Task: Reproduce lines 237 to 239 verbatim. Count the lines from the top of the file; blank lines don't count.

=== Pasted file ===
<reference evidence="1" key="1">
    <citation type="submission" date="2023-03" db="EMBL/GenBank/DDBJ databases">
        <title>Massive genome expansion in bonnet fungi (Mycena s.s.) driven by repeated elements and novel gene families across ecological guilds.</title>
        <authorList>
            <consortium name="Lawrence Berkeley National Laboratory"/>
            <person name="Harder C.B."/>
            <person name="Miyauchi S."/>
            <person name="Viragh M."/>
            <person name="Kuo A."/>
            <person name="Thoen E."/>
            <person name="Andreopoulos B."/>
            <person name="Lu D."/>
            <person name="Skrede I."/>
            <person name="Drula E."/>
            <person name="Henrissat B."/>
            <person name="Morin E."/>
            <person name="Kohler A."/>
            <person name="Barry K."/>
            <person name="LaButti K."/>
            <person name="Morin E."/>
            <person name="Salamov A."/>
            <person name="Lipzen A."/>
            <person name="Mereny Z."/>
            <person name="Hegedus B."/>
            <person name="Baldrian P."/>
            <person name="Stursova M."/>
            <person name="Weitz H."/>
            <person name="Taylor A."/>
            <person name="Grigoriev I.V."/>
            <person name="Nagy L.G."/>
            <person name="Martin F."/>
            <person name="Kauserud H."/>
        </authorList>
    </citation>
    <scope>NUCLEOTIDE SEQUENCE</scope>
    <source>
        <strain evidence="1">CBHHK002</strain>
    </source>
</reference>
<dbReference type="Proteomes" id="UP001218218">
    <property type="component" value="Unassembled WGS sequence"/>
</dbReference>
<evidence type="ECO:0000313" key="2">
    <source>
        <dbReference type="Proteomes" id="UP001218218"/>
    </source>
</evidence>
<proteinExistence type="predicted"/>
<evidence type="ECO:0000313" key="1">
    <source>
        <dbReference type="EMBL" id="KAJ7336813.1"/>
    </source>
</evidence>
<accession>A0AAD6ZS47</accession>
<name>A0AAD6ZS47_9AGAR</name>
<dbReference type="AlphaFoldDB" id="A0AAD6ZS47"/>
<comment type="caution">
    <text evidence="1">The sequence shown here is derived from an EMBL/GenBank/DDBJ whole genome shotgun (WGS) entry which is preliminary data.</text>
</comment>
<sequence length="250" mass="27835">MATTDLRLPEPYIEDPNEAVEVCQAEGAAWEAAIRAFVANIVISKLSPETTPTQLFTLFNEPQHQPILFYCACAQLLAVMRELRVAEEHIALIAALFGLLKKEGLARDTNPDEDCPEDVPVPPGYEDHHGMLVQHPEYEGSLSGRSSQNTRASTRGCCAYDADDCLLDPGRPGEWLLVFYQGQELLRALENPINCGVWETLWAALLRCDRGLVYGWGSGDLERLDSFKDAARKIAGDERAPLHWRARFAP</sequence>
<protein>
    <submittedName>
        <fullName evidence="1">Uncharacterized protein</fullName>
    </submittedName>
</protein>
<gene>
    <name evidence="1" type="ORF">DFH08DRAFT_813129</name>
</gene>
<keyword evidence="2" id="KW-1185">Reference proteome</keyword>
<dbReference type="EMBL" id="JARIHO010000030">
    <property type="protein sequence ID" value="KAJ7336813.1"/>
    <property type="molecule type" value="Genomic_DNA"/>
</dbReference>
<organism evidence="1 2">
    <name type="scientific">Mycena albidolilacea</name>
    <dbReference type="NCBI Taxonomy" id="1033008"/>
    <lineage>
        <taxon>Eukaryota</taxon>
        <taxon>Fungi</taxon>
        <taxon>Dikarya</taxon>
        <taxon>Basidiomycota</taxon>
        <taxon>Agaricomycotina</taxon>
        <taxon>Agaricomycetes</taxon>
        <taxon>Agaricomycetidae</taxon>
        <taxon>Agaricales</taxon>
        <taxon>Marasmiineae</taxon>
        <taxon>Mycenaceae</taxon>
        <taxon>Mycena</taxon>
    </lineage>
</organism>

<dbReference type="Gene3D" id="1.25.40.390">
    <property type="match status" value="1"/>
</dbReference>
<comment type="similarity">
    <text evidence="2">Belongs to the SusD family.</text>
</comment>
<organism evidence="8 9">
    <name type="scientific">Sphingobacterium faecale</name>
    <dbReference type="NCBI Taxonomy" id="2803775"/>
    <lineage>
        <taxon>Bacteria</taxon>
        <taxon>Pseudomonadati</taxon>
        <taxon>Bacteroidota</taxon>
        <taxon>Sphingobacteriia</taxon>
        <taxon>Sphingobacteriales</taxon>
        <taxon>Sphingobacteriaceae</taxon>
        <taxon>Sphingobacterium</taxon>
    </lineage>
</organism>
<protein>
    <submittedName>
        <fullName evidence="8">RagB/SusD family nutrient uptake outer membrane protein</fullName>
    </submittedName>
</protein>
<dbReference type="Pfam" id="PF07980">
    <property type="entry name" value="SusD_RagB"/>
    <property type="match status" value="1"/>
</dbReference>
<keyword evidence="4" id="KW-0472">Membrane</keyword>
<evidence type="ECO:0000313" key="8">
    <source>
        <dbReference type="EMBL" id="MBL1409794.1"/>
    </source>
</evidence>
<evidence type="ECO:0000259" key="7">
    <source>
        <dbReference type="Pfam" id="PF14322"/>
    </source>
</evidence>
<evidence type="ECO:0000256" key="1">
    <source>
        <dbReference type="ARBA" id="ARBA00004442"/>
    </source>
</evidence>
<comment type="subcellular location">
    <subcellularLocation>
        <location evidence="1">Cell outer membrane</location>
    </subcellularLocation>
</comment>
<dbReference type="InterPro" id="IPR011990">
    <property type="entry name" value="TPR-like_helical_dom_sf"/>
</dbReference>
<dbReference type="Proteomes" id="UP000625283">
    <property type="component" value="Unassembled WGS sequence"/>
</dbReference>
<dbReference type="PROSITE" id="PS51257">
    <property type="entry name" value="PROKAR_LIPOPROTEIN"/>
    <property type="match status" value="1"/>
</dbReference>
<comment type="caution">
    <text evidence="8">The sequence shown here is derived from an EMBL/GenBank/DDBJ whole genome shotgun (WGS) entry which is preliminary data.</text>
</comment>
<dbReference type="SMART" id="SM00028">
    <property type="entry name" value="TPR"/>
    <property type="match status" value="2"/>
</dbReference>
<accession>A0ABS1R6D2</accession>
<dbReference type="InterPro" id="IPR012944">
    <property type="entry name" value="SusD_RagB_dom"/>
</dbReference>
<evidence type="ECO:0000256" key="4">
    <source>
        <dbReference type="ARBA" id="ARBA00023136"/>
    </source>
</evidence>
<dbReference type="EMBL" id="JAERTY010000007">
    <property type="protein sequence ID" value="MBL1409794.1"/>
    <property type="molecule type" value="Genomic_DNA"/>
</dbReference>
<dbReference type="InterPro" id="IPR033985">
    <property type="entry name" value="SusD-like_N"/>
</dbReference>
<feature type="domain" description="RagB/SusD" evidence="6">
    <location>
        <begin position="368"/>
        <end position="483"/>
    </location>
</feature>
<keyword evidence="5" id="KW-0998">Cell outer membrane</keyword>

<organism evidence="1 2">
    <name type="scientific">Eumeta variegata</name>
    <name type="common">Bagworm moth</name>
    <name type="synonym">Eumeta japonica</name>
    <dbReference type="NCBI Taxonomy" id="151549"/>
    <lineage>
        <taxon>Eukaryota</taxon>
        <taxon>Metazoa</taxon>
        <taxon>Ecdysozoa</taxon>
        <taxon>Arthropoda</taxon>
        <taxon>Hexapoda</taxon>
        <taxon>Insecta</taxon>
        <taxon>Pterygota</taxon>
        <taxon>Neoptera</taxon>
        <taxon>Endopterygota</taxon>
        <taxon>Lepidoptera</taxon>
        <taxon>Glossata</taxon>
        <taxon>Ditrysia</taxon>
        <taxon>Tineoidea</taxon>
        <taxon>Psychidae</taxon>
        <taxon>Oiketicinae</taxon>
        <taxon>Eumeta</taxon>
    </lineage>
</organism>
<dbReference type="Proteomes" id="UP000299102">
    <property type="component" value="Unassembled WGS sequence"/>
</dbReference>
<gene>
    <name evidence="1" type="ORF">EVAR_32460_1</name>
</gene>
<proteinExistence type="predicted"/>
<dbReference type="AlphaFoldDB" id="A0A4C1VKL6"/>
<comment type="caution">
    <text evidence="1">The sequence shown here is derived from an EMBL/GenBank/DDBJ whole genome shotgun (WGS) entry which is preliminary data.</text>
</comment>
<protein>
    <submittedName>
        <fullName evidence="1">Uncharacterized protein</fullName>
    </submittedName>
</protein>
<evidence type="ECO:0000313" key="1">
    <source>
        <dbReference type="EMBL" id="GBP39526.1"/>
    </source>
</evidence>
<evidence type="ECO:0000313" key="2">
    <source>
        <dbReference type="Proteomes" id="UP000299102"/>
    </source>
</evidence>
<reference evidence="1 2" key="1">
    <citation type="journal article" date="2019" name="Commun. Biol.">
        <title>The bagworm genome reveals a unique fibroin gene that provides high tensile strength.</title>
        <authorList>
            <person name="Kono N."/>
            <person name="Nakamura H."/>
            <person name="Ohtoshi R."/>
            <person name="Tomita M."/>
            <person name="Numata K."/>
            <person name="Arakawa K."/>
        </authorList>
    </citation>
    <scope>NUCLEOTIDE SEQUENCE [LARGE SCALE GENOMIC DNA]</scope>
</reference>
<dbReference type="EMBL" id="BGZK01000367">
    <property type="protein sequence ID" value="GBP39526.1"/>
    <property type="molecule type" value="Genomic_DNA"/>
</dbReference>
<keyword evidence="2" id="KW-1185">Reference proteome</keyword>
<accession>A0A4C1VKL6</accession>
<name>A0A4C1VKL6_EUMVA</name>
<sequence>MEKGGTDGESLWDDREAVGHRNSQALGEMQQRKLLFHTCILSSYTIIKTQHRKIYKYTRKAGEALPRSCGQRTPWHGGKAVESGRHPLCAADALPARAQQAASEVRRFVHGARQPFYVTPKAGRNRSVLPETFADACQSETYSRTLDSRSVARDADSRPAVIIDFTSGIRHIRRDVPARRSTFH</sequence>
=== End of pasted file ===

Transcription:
            <person name="Tomita M."/>
            <person name="Numata K."/>
            <person name="Arakawa K."/>